Which author's dorm room would you sleep in?

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I have no idea where Ursinus College is, but they're giving away money to incoming frosh writers who show some sort of writing ability–and in addition to tuition, part of the prize is you get to sleep in…

J.D. Salinger's old dorm room.

Crusty and drabby, now there's a towel instead of a curtain covering the window. What a prize, a grand prize.

Salinger was only there a semester, but as the NY Times says, it's the closest he would come to an alma mater.

According to the piece, Salinger wanted nothing to do with a scholarship in his name, so the scholarship now has the attractive nickname of “Not the Salinger Scholarship.” Though some of the frosh get to spend a year in the room, they'd rather spend the night elsewhere and at other colleges (why didn't they just go to those in the first place?)

From the NY Times:

…there are applicants who have never read Salinger’s books. “I glanced at them in high school, but never actually read them,” Mr. Metcalf-Kelly said. “I was not a Salinger fan until I came here,” Mr. Teubner said.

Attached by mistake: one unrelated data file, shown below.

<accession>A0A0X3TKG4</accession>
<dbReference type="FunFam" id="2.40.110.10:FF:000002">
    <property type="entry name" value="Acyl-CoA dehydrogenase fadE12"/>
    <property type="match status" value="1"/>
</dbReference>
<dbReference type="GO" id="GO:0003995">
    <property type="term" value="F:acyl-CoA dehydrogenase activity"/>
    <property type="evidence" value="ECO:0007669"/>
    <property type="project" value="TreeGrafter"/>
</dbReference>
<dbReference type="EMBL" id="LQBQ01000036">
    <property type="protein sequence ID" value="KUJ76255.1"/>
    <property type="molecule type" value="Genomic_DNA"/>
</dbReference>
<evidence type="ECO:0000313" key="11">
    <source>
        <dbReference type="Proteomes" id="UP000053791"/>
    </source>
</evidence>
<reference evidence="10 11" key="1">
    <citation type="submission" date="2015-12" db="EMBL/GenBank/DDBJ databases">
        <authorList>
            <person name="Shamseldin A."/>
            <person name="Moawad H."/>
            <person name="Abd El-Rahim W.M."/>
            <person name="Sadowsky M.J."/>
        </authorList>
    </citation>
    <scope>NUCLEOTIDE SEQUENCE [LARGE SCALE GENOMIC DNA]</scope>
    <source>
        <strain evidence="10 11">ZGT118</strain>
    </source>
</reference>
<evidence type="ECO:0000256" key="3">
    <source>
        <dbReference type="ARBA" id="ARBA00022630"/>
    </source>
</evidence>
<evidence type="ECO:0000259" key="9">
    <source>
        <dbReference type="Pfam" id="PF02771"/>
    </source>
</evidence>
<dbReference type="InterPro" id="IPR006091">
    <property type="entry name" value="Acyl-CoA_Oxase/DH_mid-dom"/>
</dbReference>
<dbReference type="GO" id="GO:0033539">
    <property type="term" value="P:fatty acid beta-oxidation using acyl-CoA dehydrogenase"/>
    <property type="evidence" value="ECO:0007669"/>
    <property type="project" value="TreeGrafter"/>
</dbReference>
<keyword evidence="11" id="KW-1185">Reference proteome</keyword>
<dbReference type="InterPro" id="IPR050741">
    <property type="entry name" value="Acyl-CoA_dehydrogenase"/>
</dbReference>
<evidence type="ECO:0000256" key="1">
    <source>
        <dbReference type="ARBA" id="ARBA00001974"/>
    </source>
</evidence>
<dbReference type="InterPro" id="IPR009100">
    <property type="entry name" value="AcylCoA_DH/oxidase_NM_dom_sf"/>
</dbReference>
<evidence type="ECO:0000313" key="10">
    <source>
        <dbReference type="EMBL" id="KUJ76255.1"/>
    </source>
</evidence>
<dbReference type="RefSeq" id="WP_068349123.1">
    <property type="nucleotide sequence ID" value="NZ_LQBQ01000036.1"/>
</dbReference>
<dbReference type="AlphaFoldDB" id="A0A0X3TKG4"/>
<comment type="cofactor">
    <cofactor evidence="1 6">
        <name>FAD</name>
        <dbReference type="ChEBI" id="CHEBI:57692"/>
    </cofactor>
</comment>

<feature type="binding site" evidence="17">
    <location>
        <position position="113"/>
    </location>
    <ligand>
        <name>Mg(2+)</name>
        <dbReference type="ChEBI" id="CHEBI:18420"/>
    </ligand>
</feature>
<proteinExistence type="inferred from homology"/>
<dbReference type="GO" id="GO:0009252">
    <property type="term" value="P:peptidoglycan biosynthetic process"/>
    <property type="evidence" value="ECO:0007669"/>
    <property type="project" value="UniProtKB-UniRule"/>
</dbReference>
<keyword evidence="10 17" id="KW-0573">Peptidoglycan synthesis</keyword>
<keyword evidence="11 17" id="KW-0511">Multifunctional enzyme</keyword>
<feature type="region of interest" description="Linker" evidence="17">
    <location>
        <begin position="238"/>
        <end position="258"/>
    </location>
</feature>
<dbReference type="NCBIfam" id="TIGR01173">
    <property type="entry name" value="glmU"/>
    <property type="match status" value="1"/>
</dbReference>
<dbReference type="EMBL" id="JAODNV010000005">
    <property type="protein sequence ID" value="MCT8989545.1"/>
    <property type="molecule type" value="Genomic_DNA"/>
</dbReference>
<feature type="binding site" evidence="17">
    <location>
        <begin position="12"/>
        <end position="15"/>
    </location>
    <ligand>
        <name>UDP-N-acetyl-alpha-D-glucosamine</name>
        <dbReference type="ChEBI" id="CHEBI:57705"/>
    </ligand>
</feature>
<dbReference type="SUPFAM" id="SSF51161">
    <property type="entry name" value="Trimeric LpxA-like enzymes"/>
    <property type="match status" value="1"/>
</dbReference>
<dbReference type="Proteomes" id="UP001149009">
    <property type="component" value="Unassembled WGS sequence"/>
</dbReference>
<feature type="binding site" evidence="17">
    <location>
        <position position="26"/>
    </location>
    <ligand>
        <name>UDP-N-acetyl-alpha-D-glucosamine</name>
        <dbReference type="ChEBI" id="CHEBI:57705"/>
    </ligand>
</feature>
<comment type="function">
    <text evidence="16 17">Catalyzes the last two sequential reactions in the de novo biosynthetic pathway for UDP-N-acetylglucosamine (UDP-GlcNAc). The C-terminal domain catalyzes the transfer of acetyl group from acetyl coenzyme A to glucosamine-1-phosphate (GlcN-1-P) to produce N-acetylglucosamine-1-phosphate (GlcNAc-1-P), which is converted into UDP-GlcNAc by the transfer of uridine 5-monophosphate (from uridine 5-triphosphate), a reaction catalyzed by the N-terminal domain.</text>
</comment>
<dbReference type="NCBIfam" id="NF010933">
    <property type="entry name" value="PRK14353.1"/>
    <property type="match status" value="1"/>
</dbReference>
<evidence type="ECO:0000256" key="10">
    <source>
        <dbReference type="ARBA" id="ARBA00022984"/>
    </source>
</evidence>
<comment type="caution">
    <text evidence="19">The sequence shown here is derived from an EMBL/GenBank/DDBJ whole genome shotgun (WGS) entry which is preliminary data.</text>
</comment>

Mr. Metcalf-Kelly said that if his generation were asked to pick a dorm
room to sleep in based on literary merit, many would head for the University of Illinois at Urbana-Champaign, where Dave Eggers
slept. “I think Eggers’s ‘A Heartbreaking Work of Staggering Genius’
had the impact on our generation that ‘Catcher in the Rye’ had on its
generation,” he said.

“Eggers went to my high school,” said Mr. Teubner, the Ursinus senior, who graduated from Lake Forest High near Chicago.

If Mr. Teubner were to pick a literary bed, he would move to Bennington, Vt., where Bret Easton Ellis
slept. “I’m not sure that’s typical,” he said. “A lot of kids my age
don’t read Ellis anymore. He’s a little old. He was big in the ’90s.”

Callie Ingram, a junior, slept in the Salinger room two years ago. She
described “The Catcher in the Rye” as “a good book, but not pivotal.”
She still hasn’t opened her copy of “Franny and Zooey.”

If Ms. Ingram had to pick a bed, it would be in Knoxville, at the University of Tennessee, where Cormac McCarthy slept. She was particularly moved by “All the Pretty Horses” and “The Road.”

However, if she preferred staying at Ursinus and were willing to settle
for rooms occupied by Cormac McCarthy’s niece (class of 2007) or John Updike’s mother (class of 1923), either of those could work, too.

So which author's dorm room do you want to sleep in? Jonathan Lethem's room at Bennington? (he didn't graduate either). David Foster Wallace's at Amherst? Zadie Smith's at Cambridge? Or be haunted by by vampires in Stephanie Meyer's at BYU?

So many authors, so many college marketing opportunities.